THE PRESIDENT. Well, of course there has been so much speculation on that, that I doubt that it would do any good to expand it. But I think that he wanted to see two or three things done. One is that he probably could get a better opinion in the official circles, in Congress, and the executive department, as to whether or not we were talking the same language in the foreign field. And I was just assured last night, by one of the most important of our Democratic Senators, that he had got that understanding very clear, in his head. I think he possibly thought that he could create, possibly even in our own country, the theory that the business circles and professional and other circles--the whole civilian population--were completely unhappy with the policies the basis of which was founded in recent times, that those policies were wrong, and that they wanted them changed. I think he probably had a combination of motives. But I would certainly hesitate to give any emphasis to any one of them.

Q. Raymond P. Brandt, St. Louis Post-Dispatch: In your economic message, you said the alternative to inflation was Government controls. Can you tell us what controls you have in mind?

THE PRESIDENT. No, I don't have controls in mind, Mr. Brandt, because I despise them. I believe it is not truly a free economy if we are going to have federally imposed controls, and I want to try every single thing that is possible. But I do say if you get mounting inflation and we will not discipline ourselves, then something will have to be done, because otherwise our whole scheme of economy would just go out the window.

In an emergency, in a great emergency, our people will take these controls; and while we have a bit of black market, public opinion condemns it and the thing works fairly well for that period. But I really believe if you go that far in controls, you will find yourself having to control further. It is just like using morphine or something like that--you finally get to the point of too much, and then you certainly don't have any free economy, and that is what I am trying to preserve.

Q. Richard L. Wilson, Cowles Publications: Mr. President, in view of the attitude of the Democratic Congress, there has been considerable speculation that you might be required to use your power of veto to a greater extent than before. I would like to ask if you have considered that, and if you are prepared to use the power of veto on measures which you think are either borderline cases or not useful at all.

THE PRESIDENT. Well, now, to say when you will veto something and when you will not is a very difficult thing to decide in advance of the event, because you know this: we do not have the item veto where you could be quite specific about such things. Also, we have a habit of taking a bill that is a very necessary one, a good one, and by some maneuvering get into it various types of what I would call undesirable legislation. Now, the problem is very difficult for the Executive--what are you vetoing and what do you do when you do take this action?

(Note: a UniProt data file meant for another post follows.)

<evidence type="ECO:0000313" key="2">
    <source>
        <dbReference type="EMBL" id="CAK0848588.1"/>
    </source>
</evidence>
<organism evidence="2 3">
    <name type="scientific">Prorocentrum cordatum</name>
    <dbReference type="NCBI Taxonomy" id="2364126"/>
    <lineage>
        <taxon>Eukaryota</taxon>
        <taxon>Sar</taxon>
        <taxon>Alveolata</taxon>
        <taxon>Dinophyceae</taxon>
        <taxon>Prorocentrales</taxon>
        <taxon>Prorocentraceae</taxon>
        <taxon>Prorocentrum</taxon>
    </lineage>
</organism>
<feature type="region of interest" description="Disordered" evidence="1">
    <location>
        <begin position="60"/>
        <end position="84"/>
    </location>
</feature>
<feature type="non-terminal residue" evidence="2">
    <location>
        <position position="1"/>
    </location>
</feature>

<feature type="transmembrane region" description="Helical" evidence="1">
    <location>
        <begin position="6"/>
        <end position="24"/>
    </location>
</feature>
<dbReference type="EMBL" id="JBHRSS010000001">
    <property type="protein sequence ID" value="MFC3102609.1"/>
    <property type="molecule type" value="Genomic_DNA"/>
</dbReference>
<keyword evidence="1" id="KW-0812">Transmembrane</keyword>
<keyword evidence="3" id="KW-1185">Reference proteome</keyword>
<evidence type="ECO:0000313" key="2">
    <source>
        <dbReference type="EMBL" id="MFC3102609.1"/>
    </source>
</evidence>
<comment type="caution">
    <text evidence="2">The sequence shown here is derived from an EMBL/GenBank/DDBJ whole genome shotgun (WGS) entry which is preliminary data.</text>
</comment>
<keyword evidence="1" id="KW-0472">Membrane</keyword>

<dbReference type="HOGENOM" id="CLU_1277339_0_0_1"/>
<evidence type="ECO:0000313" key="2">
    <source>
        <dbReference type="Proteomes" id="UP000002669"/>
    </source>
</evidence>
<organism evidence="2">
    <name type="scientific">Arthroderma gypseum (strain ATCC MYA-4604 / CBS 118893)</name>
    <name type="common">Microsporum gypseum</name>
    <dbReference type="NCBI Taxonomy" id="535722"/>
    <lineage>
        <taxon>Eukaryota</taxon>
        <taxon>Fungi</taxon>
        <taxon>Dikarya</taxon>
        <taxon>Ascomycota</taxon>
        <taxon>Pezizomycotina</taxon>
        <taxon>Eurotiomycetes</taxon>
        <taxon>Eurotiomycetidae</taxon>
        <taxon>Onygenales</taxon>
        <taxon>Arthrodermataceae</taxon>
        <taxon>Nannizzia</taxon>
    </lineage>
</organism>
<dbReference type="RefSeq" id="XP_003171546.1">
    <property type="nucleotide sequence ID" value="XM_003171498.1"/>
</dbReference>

After all, the Constitution puts the President right square into the legislative business by saying he must approve legislation after it is enacted; and then there is, of course, a method for the overriding. So he can't escape his responsibility.

I'd say this: if I thought that on balance a bill was bad for the Nation, I am going to veto it. If I do not believe that, then I will do my best to execute it as written.

Q. Pat Munroe, Chicago American: Mr. President, we know the anti-third term amendment can't be repealed in time to change your plans for retiring next year, but you have described it as being perhaps not wholly wise.

I wonder if you favor current efforts in Congress to repeal this amendment.

THE PRESIDENT. Well, I have made no effort in this line to find out the general thinking of the public or even of advisers, because it hasn't come up in that way as a specific question to be answered.

As I have said before, I do not believe it was a particularly wise decision. If the United States wants to take Mr. Smith--not specifying, but any other individual and wants by its elective processes to make him the President in our system as it now is practiced, I see no objection to it, personally. And so, if I were asked to give an opinion officially on this now I would say I would rather see it repealed than be kept.

Q. Ruth S. Montgomery, Hearst Newspapers: Mr. President, do you think it would be a good idea this year for Mr. Nixon to make a trip to Russia?

THE PRESIDENT. Well, I don't know. But I think this: the visit of any individual that more or less publicizes a sort of, not routine, but sort of a normal exchange of visits, to my mind is all to the good. I am convinced from reports of people that have over the past year, year and a half, come back--these committees of the steel industry and professors and psychologists and numbers of people, committees like that--they come back and everyone reports this: the Russian people, as such, want peace just as earnestly, as seriously, as we do. And that, to my mind, is the great fact that has for all of us great hope. Because the more, therefore, we have people meeting people, I am certain the better is our situation.

Marvin L. Arrowsmith, Associated Press: Thank you, Mr. President.

Note: President Eisenhower's one hundred and forty-seventh news conference was held in the Executive Office Building from 10:30 to 11:00 o'clock on Wednesday morning, January 21, 1959. In attendance: 245.

Dwight D. Eisenhower, The President's News Conference Online by Gerhard Peters and John T. Woolley, The American Presidency Project https://www.presidency.ucsb.edu/node/235182